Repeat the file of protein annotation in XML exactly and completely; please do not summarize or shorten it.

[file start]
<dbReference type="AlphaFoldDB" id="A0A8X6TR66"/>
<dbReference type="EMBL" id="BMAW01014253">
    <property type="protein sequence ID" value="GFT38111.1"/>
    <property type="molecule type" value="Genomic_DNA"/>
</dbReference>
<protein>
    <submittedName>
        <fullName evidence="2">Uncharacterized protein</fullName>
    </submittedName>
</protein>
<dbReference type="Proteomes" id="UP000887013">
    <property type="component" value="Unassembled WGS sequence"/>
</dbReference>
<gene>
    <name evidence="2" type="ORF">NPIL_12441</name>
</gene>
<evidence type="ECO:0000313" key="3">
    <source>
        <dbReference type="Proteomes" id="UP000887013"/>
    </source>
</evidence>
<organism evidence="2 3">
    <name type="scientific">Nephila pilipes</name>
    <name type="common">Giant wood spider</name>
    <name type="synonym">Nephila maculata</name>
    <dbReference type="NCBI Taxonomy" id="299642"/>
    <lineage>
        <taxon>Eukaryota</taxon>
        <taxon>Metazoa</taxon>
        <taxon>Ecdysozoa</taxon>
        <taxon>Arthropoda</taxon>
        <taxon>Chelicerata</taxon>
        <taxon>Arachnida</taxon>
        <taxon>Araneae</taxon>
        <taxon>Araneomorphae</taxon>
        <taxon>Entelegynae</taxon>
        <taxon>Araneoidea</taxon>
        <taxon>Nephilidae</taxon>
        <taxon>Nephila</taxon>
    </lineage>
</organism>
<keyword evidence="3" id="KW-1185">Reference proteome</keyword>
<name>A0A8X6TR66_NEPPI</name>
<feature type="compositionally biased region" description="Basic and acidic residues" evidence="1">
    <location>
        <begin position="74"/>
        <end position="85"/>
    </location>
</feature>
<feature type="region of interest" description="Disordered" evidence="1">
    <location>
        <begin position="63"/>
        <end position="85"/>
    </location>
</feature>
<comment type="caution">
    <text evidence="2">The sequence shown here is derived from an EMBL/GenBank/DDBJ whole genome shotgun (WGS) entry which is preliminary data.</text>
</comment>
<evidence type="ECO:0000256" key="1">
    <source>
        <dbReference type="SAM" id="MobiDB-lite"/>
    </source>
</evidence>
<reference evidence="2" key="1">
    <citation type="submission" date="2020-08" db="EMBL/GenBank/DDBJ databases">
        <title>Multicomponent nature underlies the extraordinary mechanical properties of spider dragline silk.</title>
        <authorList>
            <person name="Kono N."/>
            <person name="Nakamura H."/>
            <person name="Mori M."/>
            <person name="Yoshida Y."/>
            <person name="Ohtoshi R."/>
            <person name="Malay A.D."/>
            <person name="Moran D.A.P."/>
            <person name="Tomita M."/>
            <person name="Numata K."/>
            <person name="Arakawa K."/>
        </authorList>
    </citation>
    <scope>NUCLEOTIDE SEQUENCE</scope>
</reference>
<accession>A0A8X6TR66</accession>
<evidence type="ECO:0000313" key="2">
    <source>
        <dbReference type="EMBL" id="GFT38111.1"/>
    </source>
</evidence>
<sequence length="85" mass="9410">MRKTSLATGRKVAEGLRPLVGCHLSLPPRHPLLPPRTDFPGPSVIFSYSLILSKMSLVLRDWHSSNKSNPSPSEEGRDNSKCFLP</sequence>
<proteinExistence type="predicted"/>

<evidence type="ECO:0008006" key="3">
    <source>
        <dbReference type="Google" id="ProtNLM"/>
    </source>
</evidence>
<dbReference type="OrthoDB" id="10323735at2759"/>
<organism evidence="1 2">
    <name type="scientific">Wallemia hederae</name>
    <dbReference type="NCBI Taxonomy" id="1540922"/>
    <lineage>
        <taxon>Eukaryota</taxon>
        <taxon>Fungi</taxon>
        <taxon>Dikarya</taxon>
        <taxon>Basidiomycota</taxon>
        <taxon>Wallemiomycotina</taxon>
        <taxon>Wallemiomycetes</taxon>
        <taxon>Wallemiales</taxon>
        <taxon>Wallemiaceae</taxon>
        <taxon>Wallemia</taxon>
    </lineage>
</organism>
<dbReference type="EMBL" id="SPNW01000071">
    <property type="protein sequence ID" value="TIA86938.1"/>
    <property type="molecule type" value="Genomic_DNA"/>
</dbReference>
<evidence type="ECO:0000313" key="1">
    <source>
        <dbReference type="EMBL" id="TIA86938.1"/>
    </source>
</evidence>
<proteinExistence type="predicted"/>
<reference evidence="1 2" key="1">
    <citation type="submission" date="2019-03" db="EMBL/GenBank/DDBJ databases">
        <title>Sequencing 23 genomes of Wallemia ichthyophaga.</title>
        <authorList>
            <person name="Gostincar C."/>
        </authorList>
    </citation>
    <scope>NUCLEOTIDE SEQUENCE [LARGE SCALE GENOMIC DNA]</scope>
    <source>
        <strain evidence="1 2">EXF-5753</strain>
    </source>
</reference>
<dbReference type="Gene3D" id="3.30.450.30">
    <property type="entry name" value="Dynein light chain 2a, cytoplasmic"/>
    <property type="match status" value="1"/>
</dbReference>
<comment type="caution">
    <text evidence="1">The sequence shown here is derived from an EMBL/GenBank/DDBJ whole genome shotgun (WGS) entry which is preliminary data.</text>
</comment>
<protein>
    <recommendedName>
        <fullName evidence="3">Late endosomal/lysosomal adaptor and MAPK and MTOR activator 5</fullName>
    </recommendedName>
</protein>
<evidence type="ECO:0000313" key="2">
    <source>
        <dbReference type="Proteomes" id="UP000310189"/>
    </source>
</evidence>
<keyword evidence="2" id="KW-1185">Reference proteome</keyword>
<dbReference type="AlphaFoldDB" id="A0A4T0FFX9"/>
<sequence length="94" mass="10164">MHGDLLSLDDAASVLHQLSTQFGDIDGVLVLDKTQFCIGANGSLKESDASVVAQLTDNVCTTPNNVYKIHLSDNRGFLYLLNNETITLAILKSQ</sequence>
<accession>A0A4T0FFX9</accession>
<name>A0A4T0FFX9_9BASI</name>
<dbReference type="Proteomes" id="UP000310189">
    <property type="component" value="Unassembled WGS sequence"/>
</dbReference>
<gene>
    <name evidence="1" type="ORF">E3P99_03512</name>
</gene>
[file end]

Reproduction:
<dbReference type="AlphaFoldDB" id="A0A8X6TR66"/>
<dbReference type="EMBL" id="BMAW01014253">
    <property type="protein sequence ID" value="GFT38111.1"/>
    <property type="molecule type" value="Genomic_DNA"/>
</dbReference>
<protein>
    <submittedName>
        <fullName evidence="2">Uncharacterized protein</fullName>
    </submittedName>
</protein>
<dbReference type="Proteomes" id="UP000887013">
    <property type="component" value="Unassembled WGS sequence"/>
</dbReference>
<gene>
    <name evidence="2" type="ORF">NPIL_12441</name>
</gene>
<evidence type="ECO:0000313" key="3">
    <source>
        <dbReference type="Proteomes" id="UP000887013"/>
    </source>
</evidence>
<organism evidence="2 3">
    <name type="scientific">Nephila pilipes</name>
    <name type="common">Giant wood spider</name>
    <name type="synonym">Nephila maculata</name>
    <dbReference type="NCBI Taxonomy" id="299642"/>
    <lineage>
        <taxon>Eukaryota</taxon>
        <taxon>Metazoa</taxon>
        <taxon>Ecdysozoa</taxon>
        <taxon>Arthropoda</taxon>
        <taxon>Chelicerata</taxon>
        <taxon>Arachnida</taxon>
        <taxon>Araneae</taxon>
        <taxon>Araneomorphae</taxon>
        <taxon>Entelegynae</taxon>
        <taxon>Araneoidea</taxon>
        <taxon>Nephilidae</taxon>
        <taxon>Nephila</taxon>
    </lineage>
</organism>
<keyword evidence="3" id="KW-1185">Reference proteome</keyword>
<name>A0A8X6TR66_NEPPI</name>
<feature type="compositionally biased region" description="Basic and acidic residues" evidence="1">
    <location>
        <begin position="74"/>
        <end position="85"/>
    </location>
</feature>
<feature type="region of interest" description="Disordered" evidence="1">
    <location>
        <begin position="63"/>
        <end position="85"/>
    </location>
</feature>
<comment type="caution">
    <text evidence="2">The sequence shown here is derived from an EMBL/GenBank/DDBJ whole genome shotgun (WGS) entry which is preliminary data.</text>
</comment>
<evidence type="ECO:0000256" key="1">
    <source>
        <dbReference type="SAM" id="MobiDB-lite"/>
    </source>
</evidence>
<reference evidence="2" key="1">
    <citation type="submission" date="2020-08" db="EMBL/GenBank/DDBJ databases">
        <title>Multicomponent nature underlies the extraordinary mechanical properties of spider dragline silk.</title>
        <authorList>
            <person name="Kono N."/>
            <person name="Nakamura H."/>
            <person name="Mori M."/>
            <person name="Yoshida Y."/>
            <person name="Ohtoshi R."/>
            <person name="Malay A.D."/>
            <person name="Moran D.A.P."/>
            <person name="Tomita M."/>
            <person name="Numata K."/>
            <person name="Arakawa K."/>
        </authorList>
    </citation>
    <scope>NUCLEOTIDE SEQUENCE</scope>
</reference>
<accession>A0A8X6TR66</accession>
<evidence type="ECO:0000313" key="2">
    <source>
        <dbReference type="EMBL" id="GFT38111.1"/>
    </source>
</evidence>
<sequence length="85" mass="9410">MRKTSLATGRKVAEGLRPLVGCHLSLPPRHPLLPPRTDFPGPSVIFSYSLILSKMSLVLRDWHSSNKSNPSPSEEGRDNSKCFLP</sequence>
<proteinExistence type="predicted"/>

<evidence type="ECO:0008006" key="3">
    <source>
        <dbReference type="Google" id="ProtNLM"/>
    </source>
</evidence>
<dbReference type="OrthoDB" id="10323735at2759"/>
<organism evidence="1 2">
    <name type="scientific">Wallemia hederae</name>
    <dbReference type="NCBI Taxonomy" id="1540922"/>
    <lineage>
        <taxon>Eukaryota</taxon>
        <taxon>Fungi</taxon>
        <taxon>Dikarya</taxon>
        <taxon>Basidiomycota</taxon>
        <taxon>Wallemiomycotina</taxon>
        <taxon>Wallemiomycetes</taxon>
        <taxon>Wallemiales</taxon>
        <taxon>Wallemiaceae</taxon>
        <taxon>Wallemia</taxon>
    </lineage>
</organism>
<dbReference type="EMBL" id="SPNW01000071">
    <property type="protein sequence ID" value="TIA86938.1"/>
    <property type="molecule type" value="Genomic_DNA"/>
</dbReference>
<evidence type="ECO:0000313" key="1">
    <source>
        <dbReference type="EMBL" id="TIA86938.1"/>
    </source>
</evidence>
<proteinExistence type="predicted"/>
<reference evidence="1 2" key="1">
    <citation type="submission" date="2019-03" db="EMBL/GenBank/DDBJ databases">
        <title>Sequencing 23 genomes of Wallemia ichthyophaga.</title>
        <authorList>
            <person name="Gostincar C."/>
        </authorList>
    </citation>
    <scope>NUCLEOTIDE SEQUENCE [LARGE SCALE GENOMIC DNA]</scope>
    <source>
        <strain evidence="1 2">EXF-5753</strain>
    </source>
</reference>
<dbReference type="Gene3D" id="3.30.450.30">
    <property type="entry name" value="Dynein light chain 2a, cytoplasmic"/>
    <property type="match status" value="1"/>
</dbReference>
<comment type="caution">
    <text evidence="1">The sequence shown here is derived from an EMBL/GenBank/DDBJ whole genome shotgun (WGS) entry which is preliminary data.</text>
</comment>
<protein>
    <recommendedName>
        <fullName evidence="3">Late endosomal/lysosomal adaptor and MAPK and MTOR activator 5</fullName>
    </recommendedName>
</protein>
<evidence type="ECO:0000313" key="2">
    <source>
        <dbReference type="Proteomes" id="UP000310189"/>
    </source>
</evidence>
<keyword evidence="2" id="KW-1185">Reference proteome</keyword>
<dbReference type="AlphaFoldDB" id="A0A4T0FFX9"/>
<sequence length="94" mass="10164">MHGDLLSLDDAASVLHQLSTQFGDIDGVLVLDKTQFCIGANGSLKESDASVVAQLTDNVCTTPNNVYKIHLSDNRGFLYLLNNETITLAILKSQ</sequence>
<accession>A0A4T0FFX9</accession>
<name>A0A4T0FFX9_9BASI</name>
<dbReference type="Proteomes" id="UP000310189">
    <property type="component" value="Unassembled WGS sequence"/>
</dbReference>
<gene>
    <name evidence="1" type="ORF">E3P99_03512</name>
</gene>